- CLICK HERE for all other links to The Beauty Chorus
- PURCHASE The Beauty Chorus from

Links! Links! Links!
- Blogs: What Kate Did Next
- Twitter: @katelordbrown
- Preview The Beauty Chorus for free!

*Ok, so Kate wrote the post, and I bolded my favorite lines, because I compulsively bold my favorite lines in all our posts.


  1. Great Post! I just finished another great YA historical fiction novel called Between Shades of Gray by Ruta Sepetys. It was really good. I highly recommend it!


  2. I'm so excited to see YA and MG historical fiction making a come back. Now that I've sold my own historical, I figured it was time to read up on the genre and bought myself a copy of THE ART AND CRAFT OF WRITING HISTORICAL FICTION. I haven't started yet, but I'm looking forward to approaching my next book with more direction.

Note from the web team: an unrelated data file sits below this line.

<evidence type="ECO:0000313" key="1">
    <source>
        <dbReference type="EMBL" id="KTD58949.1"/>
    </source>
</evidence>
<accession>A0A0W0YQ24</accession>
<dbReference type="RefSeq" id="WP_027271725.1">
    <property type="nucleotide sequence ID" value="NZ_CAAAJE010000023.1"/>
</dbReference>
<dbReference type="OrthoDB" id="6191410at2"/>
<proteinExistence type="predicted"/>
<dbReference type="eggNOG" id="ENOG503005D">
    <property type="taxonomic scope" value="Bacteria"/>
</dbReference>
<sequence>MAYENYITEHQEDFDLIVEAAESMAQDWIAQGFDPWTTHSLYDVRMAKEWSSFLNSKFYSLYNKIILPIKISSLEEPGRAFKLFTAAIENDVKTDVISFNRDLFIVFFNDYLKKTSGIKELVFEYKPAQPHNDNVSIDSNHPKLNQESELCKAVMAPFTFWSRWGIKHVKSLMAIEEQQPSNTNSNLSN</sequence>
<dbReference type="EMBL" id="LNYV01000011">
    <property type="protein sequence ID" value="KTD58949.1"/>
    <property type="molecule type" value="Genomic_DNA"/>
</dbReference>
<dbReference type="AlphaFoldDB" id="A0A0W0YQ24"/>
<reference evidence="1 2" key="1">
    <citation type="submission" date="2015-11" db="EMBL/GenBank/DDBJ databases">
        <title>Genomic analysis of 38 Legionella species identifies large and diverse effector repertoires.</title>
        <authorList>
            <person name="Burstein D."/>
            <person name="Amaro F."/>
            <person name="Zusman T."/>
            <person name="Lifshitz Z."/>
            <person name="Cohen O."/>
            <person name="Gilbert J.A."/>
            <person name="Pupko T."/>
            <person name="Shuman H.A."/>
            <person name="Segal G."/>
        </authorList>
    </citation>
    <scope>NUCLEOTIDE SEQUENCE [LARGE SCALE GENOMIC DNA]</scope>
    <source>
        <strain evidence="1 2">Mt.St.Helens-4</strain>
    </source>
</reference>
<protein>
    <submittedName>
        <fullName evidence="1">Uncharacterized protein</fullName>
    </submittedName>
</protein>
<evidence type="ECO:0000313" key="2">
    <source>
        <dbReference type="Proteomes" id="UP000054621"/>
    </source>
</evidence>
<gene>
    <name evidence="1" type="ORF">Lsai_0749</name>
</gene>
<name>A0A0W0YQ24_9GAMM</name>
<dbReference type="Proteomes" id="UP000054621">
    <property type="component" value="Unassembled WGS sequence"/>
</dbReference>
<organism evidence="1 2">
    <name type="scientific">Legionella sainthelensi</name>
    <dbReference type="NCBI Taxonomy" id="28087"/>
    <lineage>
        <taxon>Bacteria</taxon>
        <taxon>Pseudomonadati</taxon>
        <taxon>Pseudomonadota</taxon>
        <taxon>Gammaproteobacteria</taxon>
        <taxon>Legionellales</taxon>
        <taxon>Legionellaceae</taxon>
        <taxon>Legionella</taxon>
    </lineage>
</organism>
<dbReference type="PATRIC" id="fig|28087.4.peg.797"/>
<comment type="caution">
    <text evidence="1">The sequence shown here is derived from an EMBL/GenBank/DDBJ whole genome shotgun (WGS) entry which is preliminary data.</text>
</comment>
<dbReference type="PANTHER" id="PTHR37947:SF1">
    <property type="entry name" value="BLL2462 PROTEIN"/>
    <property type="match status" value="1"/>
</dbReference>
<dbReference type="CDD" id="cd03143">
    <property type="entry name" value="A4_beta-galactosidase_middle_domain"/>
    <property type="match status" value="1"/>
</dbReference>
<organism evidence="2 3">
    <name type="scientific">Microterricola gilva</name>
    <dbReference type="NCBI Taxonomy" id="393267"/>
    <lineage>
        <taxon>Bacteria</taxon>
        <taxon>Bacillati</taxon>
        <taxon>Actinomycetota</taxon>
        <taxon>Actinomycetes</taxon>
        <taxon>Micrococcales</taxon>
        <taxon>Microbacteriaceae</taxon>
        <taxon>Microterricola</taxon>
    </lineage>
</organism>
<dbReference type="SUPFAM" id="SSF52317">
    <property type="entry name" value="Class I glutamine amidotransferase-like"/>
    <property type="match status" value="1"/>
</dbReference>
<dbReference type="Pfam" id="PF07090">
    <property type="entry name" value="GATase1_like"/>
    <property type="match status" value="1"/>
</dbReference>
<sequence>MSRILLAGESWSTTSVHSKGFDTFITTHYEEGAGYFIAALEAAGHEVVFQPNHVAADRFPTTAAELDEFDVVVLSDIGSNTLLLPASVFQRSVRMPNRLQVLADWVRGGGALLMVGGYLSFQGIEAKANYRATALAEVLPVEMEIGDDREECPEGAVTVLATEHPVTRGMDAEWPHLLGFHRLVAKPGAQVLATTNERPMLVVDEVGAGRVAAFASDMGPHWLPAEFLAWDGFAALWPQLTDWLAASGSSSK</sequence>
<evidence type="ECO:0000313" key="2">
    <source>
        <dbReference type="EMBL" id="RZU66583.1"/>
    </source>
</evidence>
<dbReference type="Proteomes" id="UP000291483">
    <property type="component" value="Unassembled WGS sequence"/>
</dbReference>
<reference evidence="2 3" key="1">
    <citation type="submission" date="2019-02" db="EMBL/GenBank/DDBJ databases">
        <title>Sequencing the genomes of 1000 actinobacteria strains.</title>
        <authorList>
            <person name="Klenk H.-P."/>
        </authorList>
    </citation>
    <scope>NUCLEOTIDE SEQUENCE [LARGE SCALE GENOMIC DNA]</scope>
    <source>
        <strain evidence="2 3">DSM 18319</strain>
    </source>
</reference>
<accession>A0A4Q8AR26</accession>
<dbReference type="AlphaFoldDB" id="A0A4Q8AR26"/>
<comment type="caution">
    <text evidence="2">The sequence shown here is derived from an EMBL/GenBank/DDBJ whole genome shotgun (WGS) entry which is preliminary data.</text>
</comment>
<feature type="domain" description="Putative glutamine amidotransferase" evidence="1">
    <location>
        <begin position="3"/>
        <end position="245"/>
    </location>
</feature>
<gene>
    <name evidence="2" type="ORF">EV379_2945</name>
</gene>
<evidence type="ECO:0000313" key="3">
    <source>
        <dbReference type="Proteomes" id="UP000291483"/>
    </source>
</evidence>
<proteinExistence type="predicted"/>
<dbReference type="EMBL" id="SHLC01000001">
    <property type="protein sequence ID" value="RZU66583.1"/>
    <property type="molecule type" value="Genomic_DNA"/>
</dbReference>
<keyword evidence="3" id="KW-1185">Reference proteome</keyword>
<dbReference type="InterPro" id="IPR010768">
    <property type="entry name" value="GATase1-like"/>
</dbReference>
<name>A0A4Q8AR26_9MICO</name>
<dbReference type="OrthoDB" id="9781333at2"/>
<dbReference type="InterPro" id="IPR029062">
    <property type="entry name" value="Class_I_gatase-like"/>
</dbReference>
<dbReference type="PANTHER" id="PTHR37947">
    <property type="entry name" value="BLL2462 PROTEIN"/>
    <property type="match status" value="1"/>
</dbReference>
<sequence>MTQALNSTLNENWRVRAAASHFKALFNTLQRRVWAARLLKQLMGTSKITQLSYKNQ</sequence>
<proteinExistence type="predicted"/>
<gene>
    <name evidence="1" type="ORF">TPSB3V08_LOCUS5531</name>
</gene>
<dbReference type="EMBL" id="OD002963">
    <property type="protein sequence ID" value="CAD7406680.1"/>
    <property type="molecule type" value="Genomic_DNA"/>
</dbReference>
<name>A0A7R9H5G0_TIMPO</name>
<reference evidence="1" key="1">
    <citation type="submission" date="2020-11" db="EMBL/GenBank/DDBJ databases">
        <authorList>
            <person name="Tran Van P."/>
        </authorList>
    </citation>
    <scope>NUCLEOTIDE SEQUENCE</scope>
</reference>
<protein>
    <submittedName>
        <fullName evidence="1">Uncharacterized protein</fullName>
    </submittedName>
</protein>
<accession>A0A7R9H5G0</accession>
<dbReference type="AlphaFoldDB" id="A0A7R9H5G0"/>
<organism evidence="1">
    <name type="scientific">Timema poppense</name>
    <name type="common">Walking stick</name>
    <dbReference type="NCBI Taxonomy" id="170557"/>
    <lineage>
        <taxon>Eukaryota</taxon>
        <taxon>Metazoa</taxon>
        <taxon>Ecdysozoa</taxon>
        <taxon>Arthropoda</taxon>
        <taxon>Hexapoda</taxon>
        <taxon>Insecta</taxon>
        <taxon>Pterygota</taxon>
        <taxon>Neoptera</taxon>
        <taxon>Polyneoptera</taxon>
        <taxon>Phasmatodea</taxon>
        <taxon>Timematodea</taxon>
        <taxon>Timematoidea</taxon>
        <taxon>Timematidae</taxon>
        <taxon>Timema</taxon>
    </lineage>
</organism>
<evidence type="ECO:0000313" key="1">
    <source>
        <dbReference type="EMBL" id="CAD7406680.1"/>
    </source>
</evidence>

All the best to you in your debut year!

  3. You have a fabulous blog! I want to award you the Creative Blog Award for all the hard work you do!

    BTW, I am your newest follower.
    I invite you to follow me as we have a lot in common.

    My blog specialize in helping writers get published by learning from agents, editors and authors who I interview.
    Tomorrow, I am having a literary agent on my blog as a special guest. She has some great tips for authors.

    Take care and have a nice day :-)
    Go to and pick up your award.

  4. Meredith - Thanks for the recommendation! We'll have to check it out!

    Caroline and Deirdra - Replies via email!